Graduation and deciding whether college is worth it?
By Dian Vujovich
Tis the season of graduations when thousands of young people will soon be throwing their caps into the air and getting out of high school. I remember that milestone day as if it were yesterday.
I also remember not having a clue why my parents wanted me to go to college. But I went. Learned later it was my mother’s idea: She was hoping I’d get an MRS. Degree.
Well, I didn’t do that. And I didn’t stay in the first college I attended very long. While there, however, I was rushed and became pledge class president of Pi Beta Phi sorority. But a year and a half later I hopped a plane and flew to Hawaii to live life in the sun.
Living on “The Rock” as it was called back then was a trip. The Viet Nam war was going on, guys were everywhere, the cost of living in Honolulu extremely high and young women pretty much discriminated against when it came to renting apartments.
In the nine months I lived there I learned about the cost of living, how puny paying jobs don’t get one very far and that living on an island in the middle of an ocean hours away from the mainland has its downsides. Oh, and that going to college might be a smart move even if I wasn’t 150 percent certain of what I wanted to earn a degree in.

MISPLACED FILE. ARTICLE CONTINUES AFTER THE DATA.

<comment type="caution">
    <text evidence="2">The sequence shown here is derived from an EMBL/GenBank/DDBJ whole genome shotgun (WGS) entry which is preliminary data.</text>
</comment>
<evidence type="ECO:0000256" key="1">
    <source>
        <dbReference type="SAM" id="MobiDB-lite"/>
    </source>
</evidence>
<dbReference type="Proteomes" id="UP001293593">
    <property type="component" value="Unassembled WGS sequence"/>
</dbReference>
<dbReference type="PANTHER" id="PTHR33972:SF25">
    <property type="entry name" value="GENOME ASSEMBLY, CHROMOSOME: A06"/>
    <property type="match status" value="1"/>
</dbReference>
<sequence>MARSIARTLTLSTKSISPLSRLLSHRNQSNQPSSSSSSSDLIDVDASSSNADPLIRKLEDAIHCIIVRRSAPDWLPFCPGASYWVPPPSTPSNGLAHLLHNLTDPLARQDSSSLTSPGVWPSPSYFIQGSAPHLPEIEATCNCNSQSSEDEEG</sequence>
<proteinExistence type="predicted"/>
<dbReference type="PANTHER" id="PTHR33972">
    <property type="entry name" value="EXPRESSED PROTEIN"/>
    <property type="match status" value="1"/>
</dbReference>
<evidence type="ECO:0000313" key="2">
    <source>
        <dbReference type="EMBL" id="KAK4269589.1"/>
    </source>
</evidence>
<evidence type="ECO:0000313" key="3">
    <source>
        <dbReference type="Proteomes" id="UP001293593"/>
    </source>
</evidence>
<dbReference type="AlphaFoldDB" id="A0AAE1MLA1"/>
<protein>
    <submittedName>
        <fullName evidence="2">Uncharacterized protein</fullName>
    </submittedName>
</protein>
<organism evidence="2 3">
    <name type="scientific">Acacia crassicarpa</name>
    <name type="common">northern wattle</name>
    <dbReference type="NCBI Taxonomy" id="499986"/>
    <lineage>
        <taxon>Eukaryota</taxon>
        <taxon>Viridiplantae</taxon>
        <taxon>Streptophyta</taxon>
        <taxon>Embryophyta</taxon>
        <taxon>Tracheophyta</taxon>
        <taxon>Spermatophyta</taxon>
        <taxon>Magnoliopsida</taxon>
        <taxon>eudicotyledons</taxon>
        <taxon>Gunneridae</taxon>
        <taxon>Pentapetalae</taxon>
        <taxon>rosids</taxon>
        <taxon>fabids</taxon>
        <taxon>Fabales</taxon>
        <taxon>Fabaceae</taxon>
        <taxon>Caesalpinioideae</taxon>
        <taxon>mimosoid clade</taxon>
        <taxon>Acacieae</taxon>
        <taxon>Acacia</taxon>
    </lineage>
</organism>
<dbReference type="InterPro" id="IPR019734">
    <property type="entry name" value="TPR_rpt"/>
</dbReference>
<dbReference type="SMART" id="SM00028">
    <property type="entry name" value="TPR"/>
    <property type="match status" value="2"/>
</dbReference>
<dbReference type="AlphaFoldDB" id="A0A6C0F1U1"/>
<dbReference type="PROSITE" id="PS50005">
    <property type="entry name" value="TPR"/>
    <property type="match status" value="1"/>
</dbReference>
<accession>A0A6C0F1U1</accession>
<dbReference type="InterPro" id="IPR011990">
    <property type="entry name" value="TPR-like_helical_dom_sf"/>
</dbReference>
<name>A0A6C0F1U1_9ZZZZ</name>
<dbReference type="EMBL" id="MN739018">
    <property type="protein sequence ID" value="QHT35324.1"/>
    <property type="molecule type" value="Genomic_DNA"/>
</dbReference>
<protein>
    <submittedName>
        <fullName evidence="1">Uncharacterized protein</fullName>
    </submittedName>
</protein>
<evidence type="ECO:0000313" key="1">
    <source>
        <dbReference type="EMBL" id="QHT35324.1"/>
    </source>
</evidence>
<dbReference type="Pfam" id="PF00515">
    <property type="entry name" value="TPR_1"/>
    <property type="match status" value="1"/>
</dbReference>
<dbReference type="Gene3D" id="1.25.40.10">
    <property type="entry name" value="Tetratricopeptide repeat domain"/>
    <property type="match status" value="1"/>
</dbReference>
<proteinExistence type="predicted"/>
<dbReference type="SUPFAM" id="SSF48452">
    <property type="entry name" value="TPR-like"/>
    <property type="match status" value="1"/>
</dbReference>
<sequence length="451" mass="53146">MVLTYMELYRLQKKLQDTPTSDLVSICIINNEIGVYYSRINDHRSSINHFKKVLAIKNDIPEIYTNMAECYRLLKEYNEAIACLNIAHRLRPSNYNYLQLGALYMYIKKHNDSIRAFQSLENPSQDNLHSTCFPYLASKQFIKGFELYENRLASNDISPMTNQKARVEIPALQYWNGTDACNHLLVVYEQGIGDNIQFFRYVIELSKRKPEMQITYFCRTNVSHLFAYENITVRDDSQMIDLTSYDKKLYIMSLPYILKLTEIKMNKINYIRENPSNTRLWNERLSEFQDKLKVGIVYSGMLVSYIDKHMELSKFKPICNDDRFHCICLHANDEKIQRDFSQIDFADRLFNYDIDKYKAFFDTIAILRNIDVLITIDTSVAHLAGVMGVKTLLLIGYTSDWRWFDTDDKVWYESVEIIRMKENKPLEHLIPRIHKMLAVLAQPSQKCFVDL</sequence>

I know that there will be many high school grads that don’t have an inkling about what they’d like to do with their lives. And that there are plenty of mom’s and dad’s willing to spend a fortune on a four-year education for their child knowing that their kid might not really be suited or ready for college immediately after high school.
For all of those folks I’d suggested thinking outside of the box. Colleges are not going away, nor are two-year institutions, trade schools, armed forces careers, etc.
Additionally, there are thousands of young people out there with talents whose futures don’t require a formal education and many with entrepreneurial spirits that will allow them the ability to carve out a unique path of their own.
So is college worth it right after high school? Maybe yes and maybe no. But one thing I’ve learned is that for those uncertain about what they’d like to do with their tomorrow’s, the world or work and travel can afford real-life experiences that could positively shape their futures.
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